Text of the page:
WHEN a jury in Ada sentenced him to death for killing a convenience store clerk, Karl Fontenot showed little emotion but yelled “You liar” at the prosecutors, according to a September 1985 story in The Oklahoman.
Nearly three decades later, Fontenot may get another chance to prove his prosecutors wrong. The Oklahoma Innocence Project believes he is innocent and has filed a request in Pontotoc County for post-conviction relief. This is the first filing by the group since its formation within the Oklahoma City University law school in August 2011.
When OCU announced this worthwhile initiative, school officials stressed that it was designed not to free inmates based on legal technicalities, but instead to free those few inmates who are wrongfully convicted. The Oklahoma Innocence Project believes Fontenot, now 48, fits the bill.
It's more publicity for a case that has gotten plenty already. Fontenot and Tommy Ward were convicted in 1984 of kidnapping, robbing and killing 24-year-old Donna Haraway. A video played at trial showed the men telling of raping Haraway as she was stabbed to death and then disposing of the body.
The men, originally sentenced to death, later recanted their confessions. Haraway's partial remains were found well after the trial, more than 30 miles from where one of the men said they would be; the skeleton had a bullet wound rather than blade marks.
Subsequently, author and journalist Robert Mayer questioned their guilt in the book “The Dreams of Ada” and in a Vanity Fair magazine article. The news program “60 Minutes” paid a visit to Ada. More recently, novelist John Grisham made references to the case in a nonfiction book about two men exonerated after years on Oklahoma's death row.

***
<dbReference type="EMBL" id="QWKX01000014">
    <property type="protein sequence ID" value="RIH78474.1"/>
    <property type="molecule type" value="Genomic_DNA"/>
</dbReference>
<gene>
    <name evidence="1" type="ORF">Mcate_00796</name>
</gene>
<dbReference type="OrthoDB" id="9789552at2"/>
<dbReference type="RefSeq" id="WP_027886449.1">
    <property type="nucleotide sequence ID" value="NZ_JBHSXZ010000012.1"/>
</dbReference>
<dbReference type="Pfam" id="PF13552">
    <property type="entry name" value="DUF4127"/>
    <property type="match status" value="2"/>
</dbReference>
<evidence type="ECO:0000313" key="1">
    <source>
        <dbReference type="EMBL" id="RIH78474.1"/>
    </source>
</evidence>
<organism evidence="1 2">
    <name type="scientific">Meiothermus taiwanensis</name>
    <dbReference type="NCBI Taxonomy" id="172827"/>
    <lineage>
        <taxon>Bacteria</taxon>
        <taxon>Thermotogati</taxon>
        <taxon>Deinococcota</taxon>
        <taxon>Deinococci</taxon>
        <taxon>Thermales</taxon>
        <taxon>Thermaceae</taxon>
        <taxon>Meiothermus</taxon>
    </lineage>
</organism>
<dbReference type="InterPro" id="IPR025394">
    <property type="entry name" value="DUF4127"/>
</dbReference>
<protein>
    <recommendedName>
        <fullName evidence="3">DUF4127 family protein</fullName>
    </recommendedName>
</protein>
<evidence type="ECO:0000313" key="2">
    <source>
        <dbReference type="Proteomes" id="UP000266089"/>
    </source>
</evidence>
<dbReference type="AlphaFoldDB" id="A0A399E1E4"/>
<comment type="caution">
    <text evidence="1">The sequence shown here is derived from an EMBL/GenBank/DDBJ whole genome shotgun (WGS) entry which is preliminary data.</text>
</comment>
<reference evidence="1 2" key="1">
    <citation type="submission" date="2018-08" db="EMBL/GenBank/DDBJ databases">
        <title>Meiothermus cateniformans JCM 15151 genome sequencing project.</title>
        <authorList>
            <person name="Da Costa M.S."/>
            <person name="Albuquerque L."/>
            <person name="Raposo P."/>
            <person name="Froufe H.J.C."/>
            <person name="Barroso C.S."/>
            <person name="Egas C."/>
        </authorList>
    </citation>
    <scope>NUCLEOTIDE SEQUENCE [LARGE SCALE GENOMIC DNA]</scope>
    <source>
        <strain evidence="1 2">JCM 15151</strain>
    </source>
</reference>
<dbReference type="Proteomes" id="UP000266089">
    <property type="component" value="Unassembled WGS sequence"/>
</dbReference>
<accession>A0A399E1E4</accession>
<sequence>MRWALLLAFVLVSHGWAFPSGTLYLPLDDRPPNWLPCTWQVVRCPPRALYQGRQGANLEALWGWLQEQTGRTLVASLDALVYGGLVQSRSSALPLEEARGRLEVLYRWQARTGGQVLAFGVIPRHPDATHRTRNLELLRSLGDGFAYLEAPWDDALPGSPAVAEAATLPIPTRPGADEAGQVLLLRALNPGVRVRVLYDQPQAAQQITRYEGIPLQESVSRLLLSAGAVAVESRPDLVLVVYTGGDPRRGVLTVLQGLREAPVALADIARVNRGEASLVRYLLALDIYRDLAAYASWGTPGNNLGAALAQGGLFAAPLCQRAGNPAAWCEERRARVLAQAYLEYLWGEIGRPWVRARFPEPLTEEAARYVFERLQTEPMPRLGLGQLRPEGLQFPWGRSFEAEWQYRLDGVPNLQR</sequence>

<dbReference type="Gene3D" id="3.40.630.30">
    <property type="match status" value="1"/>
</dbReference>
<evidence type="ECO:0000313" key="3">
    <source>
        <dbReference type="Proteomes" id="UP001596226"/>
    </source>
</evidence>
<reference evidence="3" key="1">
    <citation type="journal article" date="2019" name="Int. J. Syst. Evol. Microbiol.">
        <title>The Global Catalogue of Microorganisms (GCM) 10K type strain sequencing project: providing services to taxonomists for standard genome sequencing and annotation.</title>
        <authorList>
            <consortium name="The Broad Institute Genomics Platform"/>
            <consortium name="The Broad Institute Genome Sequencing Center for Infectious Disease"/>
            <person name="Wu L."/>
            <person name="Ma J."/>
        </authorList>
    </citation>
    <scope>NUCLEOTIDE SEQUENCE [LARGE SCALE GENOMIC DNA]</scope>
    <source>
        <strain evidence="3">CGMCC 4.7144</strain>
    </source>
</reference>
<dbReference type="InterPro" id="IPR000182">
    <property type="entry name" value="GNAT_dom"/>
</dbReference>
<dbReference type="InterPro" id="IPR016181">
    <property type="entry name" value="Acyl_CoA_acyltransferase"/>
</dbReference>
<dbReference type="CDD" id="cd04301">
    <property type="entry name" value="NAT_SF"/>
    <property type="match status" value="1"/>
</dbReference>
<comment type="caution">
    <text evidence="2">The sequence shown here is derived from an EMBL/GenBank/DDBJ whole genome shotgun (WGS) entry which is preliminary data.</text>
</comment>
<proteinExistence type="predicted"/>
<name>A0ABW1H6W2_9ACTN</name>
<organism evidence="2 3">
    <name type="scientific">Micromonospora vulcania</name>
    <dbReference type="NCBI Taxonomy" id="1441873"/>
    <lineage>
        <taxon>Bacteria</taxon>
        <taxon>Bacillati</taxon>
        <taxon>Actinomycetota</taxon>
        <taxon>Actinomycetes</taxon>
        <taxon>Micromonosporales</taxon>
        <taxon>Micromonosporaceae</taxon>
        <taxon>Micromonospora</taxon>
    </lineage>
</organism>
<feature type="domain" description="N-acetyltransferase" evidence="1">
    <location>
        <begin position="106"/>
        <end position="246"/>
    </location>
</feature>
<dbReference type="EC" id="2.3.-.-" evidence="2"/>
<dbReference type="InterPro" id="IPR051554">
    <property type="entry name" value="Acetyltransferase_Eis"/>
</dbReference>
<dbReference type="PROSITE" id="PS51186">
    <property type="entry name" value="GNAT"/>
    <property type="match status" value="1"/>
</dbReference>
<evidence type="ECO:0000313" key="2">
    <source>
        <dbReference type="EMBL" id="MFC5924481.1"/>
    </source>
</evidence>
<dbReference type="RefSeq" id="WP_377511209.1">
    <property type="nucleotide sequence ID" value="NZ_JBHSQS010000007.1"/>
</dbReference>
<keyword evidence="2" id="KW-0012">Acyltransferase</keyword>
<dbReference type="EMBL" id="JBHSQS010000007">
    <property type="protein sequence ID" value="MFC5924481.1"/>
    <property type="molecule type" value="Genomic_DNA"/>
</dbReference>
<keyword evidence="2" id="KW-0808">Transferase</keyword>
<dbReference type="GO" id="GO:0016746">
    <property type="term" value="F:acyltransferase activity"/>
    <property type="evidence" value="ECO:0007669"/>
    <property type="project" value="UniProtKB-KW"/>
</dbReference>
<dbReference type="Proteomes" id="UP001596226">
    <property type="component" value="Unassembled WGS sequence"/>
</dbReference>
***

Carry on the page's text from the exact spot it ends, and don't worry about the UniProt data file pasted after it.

Tiffany Murphy, who heads up the Oklahoma Innocence Project, says documents were withheld from the defense and that the prosecutor's theory of how the crime occurred was erroneous. She also says Fontenot had an alibi and that police didn't interview other suspects.
The man who initially prosecuted Fontenot and Ward, former Pontotoc County District Attorney Bill Peterson, always defended his handling of the case. The current DA, Chris Ross, who assisted Peterson, is doing the same. He said he believes Fontenot committed the crime, and that he doesn't believe errors were made regarding what needed to be turned over to the defense.
He also noted that in two trials (the sentence in the first trial was vacated), Fontenot never presented testimony from a witness suggesting he had an alibi. The second jury convicted even after being told about differences in the theories of death, Ross said.
To his credit, Ross also said, “If they want the court to look at it, then the court ought to look at it.” Although fully confident in the office's work, this comment reflects an understanding that if — if — Fontenot was wrongly convicted, then a remedy is needed.
The Oklahoma Innocence Project believes it can make that case. The state has 30 days to respond to the group's filing. In time we may learn whether justice really was served or whether, as the OIP's Murphy believes, “an innocent man has been in prison for nearly 30 years for a crime he did not commit.”